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Non-profit aims to culturally educate the community as Omaha becomes more diverse

ACC prepares for their annual performance "Kubatana" but for the first time ever, it will feature six other countries
Posted at 5:21 PM, May 16, 2024
  • Video shows Dundee Elementary students dancing, playing instruments and previous "Kubatana" performances and
  • African Culture Connection is a local non-profit founded in 2006. ACC offers education programs and performances led by professional artists, including master dancers, drummers and storytellers from the U.S. and abroad.
  • Dundee Elementary student, the ACC founder and a "Kubatana" performer, share the importance of knowing the different African cultures and the excitement behind participating with the non-profit.

BROADCAST TRANSCRIPT:

One non-profit in Omaha is working to educate the community when it comes to African cultures. African Culture Connection has focused on making students feel comfortable when it comes to different cultures within Africa.

"Kabutana" translates to "coming together" in the Shona language, which is what the African Culture Connection, focuses on.

“My favorite part of like ACC was the dancing and like learning about the culture,” said Kameon Mills.

Mills, a sixth grader at Dundee Elementary says she knew a little about Africa before ACC came to her school but now she feels inspired.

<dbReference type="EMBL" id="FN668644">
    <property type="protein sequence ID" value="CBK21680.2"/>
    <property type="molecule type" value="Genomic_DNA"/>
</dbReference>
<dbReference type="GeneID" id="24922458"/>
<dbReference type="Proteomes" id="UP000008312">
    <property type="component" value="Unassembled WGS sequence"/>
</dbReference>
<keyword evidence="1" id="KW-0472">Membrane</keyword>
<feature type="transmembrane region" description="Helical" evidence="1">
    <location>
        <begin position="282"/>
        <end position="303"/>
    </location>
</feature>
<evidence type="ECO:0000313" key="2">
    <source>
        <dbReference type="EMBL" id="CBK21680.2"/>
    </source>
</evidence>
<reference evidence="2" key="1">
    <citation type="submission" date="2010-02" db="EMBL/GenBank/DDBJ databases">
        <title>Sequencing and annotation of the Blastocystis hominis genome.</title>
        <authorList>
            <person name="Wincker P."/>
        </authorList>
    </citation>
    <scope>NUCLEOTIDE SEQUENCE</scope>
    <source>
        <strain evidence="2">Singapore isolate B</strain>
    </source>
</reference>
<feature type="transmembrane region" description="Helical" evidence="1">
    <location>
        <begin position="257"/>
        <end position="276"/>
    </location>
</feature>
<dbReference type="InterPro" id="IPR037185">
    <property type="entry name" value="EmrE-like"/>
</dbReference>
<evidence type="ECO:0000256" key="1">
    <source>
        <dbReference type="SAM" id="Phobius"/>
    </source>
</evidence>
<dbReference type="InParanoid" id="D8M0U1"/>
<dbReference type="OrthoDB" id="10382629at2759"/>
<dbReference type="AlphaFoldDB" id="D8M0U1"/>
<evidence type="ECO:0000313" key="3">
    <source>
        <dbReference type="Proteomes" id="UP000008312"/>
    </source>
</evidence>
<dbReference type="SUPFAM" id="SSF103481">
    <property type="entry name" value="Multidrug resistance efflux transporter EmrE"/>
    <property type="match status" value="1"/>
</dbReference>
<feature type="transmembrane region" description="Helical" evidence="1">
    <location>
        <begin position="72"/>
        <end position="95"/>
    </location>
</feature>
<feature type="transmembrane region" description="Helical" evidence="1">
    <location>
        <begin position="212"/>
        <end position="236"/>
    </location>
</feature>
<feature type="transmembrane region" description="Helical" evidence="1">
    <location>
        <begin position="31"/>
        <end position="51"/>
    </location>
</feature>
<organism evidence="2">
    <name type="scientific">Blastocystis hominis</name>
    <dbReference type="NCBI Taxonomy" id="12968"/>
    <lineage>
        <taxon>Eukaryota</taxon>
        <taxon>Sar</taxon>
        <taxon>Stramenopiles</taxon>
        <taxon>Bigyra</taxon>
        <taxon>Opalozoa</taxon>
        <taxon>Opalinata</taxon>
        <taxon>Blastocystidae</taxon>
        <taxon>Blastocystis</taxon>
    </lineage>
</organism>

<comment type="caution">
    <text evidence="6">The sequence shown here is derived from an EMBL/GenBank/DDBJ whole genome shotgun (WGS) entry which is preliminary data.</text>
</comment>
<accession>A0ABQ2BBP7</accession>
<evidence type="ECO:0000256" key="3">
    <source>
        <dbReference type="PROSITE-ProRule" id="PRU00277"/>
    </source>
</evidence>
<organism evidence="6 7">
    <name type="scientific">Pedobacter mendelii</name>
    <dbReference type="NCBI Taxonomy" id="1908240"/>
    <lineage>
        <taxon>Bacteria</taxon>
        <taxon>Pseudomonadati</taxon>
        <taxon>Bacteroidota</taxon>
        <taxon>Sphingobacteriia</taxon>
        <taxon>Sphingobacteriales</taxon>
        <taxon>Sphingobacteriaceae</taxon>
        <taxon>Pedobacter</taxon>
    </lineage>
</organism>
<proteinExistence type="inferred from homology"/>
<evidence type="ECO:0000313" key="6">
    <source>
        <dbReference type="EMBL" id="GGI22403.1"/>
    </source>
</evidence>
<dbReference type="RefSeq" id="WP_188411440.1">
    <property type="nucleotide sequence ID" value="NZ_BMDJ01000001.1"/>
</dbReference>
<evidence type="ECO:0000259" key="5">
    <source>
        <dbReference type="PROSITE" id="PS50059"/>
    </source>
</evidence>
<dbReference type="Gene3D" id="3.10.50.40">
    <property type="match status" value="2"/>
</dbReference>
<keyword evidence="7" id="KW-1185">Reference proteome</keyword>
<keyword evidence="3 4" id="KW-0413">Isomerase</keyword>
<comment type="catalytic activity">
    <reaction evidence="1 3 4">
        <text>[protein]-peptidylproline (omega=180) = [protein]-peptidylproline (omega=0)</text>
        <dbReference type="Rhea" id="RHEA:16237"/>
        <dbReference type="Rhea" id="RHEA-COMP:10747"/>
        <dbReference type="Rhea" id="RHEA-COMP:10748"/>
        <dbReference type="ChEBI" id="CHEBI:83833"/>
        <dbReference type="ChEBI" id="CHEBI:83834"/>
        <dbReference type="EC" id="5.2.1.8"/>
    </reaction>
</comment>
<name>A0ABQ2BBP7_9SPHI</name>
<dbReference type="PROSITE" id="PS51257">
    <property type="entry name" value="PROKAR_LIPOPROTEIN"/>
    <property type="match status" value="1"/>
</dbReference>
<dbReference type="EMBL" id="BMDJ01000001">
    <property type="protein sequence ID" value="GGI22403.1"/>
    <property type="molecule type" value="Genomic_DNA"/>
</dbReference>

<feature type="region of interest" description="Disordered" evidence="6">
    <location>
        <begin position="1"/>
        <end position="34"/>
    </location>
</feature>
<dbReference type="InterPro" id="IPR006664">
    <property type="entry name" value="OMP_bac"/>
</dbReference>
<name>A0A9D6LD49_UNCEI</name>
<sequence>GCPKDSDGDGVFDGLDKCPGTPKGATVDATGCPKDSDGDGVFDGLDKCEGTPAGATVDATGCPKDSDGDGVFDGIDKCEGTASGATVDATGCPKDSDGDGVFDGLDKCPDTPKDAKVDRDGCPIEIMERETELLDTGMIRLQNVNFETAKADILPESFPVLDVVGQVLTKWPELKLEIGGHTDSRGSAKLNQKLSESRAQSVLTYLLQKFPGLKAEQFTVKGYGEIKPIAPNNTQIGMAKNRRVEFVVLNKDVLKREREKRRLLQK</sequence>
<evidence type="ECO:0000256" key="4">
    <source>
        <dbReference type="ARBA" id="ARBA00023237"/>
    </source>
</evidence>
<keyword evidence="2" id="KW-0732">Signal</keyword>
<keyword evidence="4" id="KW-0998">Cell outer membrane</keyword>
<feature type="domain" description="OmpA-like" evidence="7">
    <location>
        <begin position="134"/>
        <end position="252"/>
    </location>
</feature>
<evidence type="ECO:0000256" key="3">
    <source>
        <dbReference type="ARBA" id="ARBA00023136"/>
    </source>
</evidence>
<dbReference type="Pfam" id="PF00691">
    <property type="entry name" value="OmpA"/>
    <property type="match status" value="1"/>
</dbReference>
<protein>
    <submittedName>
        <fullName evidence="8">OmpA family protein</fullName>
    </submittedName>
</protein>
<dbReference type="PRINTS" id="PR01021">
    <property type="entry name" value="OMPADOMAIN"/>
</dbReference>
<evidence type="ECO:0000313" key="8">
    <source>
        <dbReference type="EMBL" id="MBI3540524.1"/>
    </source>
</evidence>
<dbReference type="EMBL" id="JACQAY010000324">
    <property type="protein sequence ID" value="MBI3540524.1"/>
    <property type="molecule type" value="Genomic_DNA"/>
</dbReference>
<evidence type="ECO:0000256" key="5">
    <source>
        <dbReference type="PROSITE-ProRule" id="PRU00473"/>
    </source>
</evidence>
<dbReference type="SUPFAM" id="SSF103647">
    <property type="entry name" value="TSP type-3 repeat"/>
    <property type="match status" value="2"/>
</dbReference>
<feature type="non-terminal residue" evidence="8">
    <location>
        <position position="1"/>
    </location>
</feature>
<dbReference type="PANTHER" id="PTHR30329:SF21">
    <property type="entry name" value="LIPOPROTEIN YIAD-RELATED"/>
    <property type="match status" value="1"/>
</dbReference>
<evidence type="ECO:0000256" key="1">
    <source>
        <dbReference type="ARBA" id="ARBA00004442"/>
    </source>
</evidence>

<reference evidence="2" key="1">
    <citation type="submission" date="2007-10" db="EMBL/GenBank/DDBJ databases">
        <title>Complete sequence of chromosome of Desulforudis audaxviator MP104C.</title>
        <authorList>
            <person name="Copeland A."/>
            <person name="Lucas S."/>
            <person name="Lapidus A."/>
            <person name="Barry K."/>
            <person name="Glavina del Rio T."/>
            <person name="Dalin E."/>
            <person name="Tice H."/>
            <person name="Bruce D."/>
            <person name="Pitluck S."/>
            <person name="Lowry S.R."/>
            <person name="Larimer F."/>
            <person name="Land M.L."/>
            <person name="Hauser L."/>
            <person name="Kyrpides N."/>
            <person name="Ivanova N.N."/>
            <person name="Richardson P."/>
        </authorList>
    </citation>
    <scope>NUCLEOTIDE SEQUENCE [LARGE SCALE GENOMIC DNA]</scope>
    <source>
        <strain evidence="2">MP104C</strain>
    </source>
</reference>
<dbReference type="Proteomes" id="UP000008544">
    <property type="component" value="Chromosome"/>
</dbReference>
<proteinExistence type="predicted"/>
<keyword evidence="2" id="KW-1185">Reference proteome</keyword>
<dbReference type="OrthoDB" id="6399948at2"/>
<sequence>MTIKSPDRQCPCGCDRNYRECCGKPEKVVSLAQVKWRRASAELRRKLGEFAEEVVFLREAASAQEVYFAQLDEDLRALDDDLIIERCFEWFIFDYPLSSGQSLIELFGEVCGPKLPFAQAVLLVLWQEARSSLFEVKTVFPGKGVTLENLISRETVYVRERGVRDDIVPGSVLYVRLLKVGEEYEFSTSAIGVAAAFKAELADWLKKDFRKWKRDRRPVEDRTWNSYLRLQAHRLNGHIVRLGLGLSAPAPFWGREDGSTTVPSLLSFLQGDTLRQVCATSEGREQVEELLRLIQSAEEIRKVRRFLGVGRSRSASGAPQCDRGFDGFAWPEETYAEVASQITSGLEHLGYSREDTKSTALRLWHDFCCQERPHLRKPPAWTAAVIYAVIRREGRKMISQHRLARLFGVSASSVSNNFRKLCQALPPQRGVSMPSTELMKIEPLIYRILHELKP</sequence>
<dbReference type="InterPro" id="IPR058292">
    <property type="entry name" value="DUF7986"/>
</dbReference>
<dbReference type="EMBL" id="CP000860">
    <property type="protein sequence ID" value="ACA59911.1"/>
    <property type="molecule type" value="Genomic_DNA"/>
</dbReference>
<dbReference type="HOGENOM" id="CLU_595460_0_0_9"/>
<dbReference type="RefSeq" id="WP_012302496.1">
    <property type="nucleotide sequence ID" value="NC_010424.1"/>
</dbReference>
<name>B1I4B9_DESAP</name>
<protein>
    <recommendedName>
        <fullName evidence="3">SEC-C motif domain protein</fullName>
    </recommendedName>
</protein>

"I would definitely want to move to Africa...and maybe even other countries, I don't know," said Mills.

Charles Ahovissi, the founder of African Culture Connection, says the organization partnered with OPS to share the history, traditions and culture of Africa with students.

"So we feel like the youth they’re the one that we need to target because that’s where the education stuff from. That’s why we are coming here,” said Ahovissi.

ACC is gearing up for their annual "Kubatana" performance this weekend. This weekend's performance will be the first one featuring dancers from six countries.

“Omaha is becoming more diverse, more population and well in order to bring all culture together. It would be good to select at least six or seven countries coming to Omaha to share the culture to educate our community members,” said Ahovissi.

Sylvestre Adzaku-Adzaku, representing Togo in the the "Kubatana" performance this weekend says coming together as one is important.

"We all live in different states in America and all over the world sometimes is also good to come together and do what we love the best...you know,”said Adzaku-Adzaku

The performance will be this Saturday at the Omaha Community Playhouse.